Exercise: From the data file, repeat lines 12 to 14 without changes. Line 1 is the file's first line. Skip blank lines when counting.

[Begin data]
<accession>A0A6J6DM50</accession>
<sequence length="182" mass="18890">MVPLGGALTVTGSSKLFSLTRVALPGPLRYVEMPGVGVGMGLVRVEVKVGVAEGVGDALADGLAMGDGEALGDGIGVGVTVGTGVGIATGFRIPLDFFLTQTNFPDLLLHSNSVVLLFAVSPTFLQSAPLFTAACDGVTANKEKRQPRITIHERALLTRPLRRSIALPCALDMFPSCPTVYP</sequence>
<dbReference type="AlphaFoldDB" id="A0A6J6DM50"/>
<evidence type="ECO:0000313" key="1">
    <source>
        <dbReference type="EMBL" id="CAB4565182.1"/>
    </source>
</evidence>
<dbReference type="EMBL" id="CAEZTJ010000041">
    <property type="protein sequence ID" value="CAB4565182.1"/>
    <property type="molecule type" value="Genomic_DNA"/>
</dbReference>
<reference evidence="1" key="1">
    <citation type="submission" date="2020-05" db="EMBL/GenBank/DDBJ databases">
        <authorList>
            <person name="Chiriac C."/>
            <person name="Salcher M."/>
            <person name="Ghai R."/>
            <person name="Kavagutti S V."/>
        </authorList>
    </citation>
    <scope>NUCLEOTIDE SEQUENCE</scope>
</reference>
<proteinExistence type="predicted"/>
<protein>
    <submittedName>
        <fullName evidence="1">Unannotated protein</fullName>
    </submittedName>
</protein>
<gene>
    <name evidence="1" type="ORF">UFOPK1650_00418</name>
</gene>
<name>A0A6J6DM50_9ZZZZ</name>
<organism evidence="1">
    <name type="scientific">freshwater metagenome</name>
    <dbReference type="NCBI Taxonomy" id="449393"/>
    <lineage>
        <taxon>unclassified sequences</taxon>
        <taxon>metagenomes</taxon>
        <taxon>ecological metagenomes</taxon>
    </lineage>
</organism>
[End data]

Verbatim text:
</dbReference>
<reference evidence="1" key="1">
    <citation type="submission" date="2020-05" db="EMBL/GenBank/DDBJ databases">